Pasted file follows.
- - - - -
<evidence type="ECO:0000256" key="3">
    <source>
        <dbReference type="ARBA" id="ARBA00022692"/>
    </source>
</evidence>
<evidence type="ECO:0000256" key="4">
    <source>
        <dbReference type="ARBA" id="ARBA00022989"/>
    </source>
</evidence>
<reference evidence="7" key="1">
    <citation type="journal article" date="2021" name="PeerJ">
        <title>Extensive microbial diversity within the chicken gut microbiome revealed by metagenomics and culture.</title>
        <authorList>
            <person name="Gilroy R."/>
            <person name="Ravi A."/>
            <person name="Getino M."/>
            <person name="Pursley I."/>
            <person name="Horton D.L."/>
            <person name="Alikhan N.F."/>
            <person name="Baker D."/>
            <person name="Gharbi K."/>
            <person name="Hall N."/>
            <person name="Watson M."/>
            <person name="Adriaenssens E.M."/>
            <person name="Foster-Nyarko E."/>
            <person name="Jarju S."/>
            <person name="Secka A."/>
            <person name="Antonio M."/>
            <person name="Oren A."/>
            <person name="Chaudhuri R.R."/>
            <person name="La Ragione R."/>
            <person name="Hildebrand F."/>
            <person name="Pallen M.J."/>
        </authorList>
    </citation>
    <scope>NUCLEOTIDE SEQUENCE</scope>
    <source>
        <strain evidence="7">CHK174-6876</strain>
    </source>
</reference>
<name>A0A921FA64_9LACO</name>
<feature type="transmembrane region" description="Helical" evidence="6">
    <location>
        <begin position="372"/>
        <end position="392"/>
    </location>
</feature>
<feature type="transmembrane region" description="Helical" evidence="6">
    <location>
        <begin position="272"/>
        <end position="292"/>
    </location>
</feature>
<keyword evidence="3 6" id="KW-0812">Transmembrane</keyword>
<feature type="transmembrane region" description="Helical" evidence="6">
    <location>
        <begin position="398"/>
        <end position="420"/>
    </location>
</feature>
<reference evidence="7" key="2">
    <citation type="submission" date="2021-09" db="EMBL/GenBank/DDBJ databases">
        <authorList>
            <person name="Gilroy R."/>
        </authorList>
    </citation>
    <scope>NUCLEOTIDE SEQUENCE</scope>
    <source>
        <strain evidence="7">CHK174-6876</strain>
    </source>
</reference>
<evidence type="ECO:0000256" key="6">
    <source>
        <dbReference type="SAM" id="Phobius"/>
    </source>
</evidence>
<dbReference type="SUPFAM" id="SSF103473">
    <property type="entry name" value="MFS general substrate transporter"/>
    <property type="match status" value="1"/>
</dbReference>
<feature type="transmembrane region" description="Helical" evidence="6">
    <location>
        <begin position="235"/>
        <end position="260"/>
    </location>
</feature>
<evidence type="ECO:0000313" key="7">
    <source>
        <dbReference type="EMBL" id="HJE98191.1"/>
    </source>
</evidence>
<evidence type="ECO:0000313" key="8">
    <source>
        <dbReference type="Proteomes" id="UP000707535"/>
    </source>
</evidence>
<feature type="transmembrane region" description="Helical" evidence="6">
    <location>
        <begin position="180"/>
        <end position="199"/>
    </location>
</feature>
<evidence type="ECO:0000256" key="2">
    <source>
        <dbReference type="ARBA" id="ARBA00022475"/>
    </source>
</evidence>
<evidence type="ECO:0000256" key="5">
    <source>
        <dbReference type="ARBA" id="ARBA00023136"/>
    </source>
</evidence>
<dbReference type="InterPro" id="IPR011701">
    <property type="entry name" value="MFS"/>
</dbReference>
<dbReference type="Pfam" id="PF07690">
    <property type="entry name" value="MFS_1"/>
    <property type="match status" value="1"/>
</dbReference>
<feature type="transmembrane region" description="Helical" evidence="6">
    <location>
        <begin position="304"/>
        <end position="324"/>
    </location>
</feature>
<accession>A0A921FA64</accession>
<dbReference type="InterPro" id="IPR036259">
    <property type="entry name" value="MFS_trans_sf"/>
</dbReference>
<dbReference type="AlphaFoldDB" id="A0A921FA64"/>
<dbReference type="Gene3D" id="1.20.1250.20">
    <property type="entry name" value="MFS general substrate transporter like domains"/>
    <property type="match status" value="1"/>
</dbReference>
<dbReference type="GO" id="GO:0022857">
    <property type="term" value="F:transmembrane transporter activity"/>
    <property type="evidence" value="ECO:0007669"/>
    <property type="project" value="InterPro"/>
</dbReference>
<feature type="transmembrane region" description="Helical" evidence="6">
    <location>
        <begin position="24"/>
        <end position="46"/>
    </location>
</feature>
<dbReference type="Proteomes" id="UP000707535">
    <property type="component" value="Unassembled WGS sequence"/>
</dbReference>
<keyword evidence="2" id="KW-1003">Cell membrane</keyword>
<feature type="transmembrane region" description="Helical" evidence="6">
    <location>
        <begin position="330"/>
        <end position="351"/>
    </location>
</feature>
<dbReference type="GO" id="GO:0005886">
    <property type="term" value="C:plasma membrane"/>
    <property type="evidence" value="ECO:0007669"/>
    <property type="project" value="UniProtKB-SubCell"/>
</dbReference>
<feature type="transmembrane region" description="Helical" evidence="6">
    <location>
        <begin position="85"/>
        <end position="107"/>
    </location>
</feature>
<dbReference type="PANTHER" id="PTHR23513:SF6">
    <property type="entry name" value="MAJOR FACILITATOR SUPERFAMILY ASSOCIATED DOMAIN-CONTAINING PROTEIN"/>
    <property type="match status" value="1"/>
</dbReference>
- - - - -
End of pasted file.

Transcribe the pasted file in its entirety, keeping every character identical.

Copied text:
<evidence type="ECO:0000256" key="3">
    <source>
        <dbReference type="ARBA" id="ARBA00022692"/>
    </source>
</evidence>
<evidence type="ECO:0000256" key="4">
    <source>
        <dbReference type="ARBA" id="ARBA00022989"/>
    </source>
</evidence>
<reference evidence="7" key="1">
    <citation type="journal article" date="2021" name="PeerJ">
        <title>Extensive microbial diversity within the chicken gut microbiome revealed by metagenomics and culture.</title>
        <authorList>
            <person name="Gilroy R."/>
            <person name="Ravi A."/>
            <person name="Getino M."/>
            <person name="Pursley I."/>
            <person name="Horton D.L."/>
            <person name="Alikhan N.F."/>
            <person name="Baker D."/>
            <person name="Gharbi K."/>
            <person name="Hall N."/>
            <person name="Watson M."/>
            <person name="Adriaenssens E.M."/>
            <person name="Foster-Nyarko E."/>
            <person name="Jarju S."/>
            <person name="Secka A."/>
            <person name="Antonio M."/>
            <person name="Oren A."/>
            <person name="Chaudhuri R.R."/>
            <person name="La Ragione R."/>
            <person name="Hildebrand F."/>
            <person name="Pallen M.J."/>
        </authorList>
    </citation>
    <scope>NUCLEOTIDE SEQUENCE</scope>
    <source>
        <strain evidence="7">CHK174-6876</strain>
    </source>
</reference>
<name>A0A921FA64_9LACO</name>
<feature type="transmembrane region" description="Helical" evidence="6">
    <location>
        <begin position="372"/>
        <end position="392"/>
    </location>
</feature>
<feature type="transmembrane region" description="Helical" evidence="6">
    <location>
        <begin position="272"/>
        <end position="292"/>
    </location>
</feature>
<keyword evidence="3 6" id="KW-0812">Transmembrane</keyword>
<feature type="transmembrane region" description="Helical" evidence="6">
    <location>
        <begin position="398"/>
        <end position="420"/>
    </location>
</feature>
<reference evidence="7" key="2">
    <citation type="submission" date="2021-09" db="EMBL/GenBank/DDBJ databases">
        <authorList>
            <person name="Gilroy R."/>
        </authorList>
    </citation>
    <scope>NUCLEOTIDE SEQUENCE</scope>
    <source>
        <strain evidence="7">CHK174-6876</strain>
    </source>
</reference>
<evidence type="ECO:0000256" key="6">
    <source>
        <dbReference type="SAM" id="Phobius"/>
    </source>
</evidence>
<dbReference type="SUPFAM" id="SSF103473">
    <property type="entry name" value="MFS general substrate transporter"/>
    <property type="match status" value="1"/>
</dbReference>
<feature type="transmembrane region" description="Helical" evidence="6">
    <location>
        <begin position="235"/>
        <end position="260"/>
    </location>
</feature>
<evidence type="ECO:0000313" key="7">
    <source>
        <dbReference type="EMBL" id="HJE98191.1"/>
    </source>
</evidence>
<evidence type="ECO:0000313" key="8">
    <source>
        <dbReference type="Proteomes" id="UP000707535"/>
    </source>
</evidence>
<feature type="transmembrane region" description="Helical" evidence="6">
    <location>
        <begin position="180"/>
        <end position="199"/>
    </location>
</feature>
<evidence type="ECO:0000256" key="2">
    <source>
        <dbReference type="ARBA" id="ARBA00022475"/>
    </source>
</evidence>
<evidence type="ECO:0000256" key="5">
    <source>
        <dbReference type="ARBA" id="ARBA00023136"/>
    </source>
</evidence>
<dbReference type="InterPro" id="IPR011701">
    <property type="entry name" value="MFS"/>
</dbReference>
<dbReference type="Pfam" id="PF07690">
    <property type="entry name" value="MFS_1"/>
    <property type="match status" value="1"/>
</dbReference>
<feature type="transmembrane region" description="Helical" evidence="6">
    <location>
        <begin position="304"/>
        <end position="324"/>
    </location>
</feature>
<accession>A0A921FA64</accession>
<dbReference type="InterPro" id="IPR036259">
    <property type="entry name" value="MFS_trans_sf"/>
</dbReference>
<dbReference type="AlphaFoldDB" id="A0A921FA64"/>
<dbReference type="Gene3D" id="1.20.1250.20">
    <property type="entry name" value="MFS general substrate transporter like domains"/>
    <property type="match status" value="1"/>
</dbReference>
<dbReference type="GO" id="GO:0022857">
    <property type="term" value="F:transmembrane transporter activity"/>
    <property type="evidence" value="ECO:0007669"/>
    <property type="project" value="InterPro"/>
</dbReference>
<feature type="transmembrane region" description="Helical" evidence="6">
    <location>
        <begin position="24"/>
        <end position="46"/>
    </location>
</feature>
<dbReference type="Proteomes" id="UP000707535">
    <property type="component" value="Unassembled WGS sequence"/>
</dbReference>
<keyword evidence="2" id="KW-1003">Cell membrane</keyword>
<feature type="transmembrane region" description="Helical" evidence="6">
    <location>
        <begin position="330"/>
        <end position="351"/>
    </location>
</feature>
<dbReference type="GO" id="GO:0005886">
    <property type="term" value="C:plasma membrane"/>
    <property type="evidence" value="ECO:0007669"/>
    <property type="project" value="UniProtKB-SubCell"/>
</dbReference>
<feature type="transmembrane region" description="Helical" evidence="6">
    <location>
        <begin position="85"/>
        <end position="107"/>
    </location>
</feature>
<dbReference type="PANTHER" id="PTHR23513:SF6">
    <property type="entry name" value="MAJOR FACILITATOR SUPERFAMILY ASSOCIATED DOMAIN-CONTAINING PROTEIN"/>
    <property type="match status" value="1"/>
</dbReference>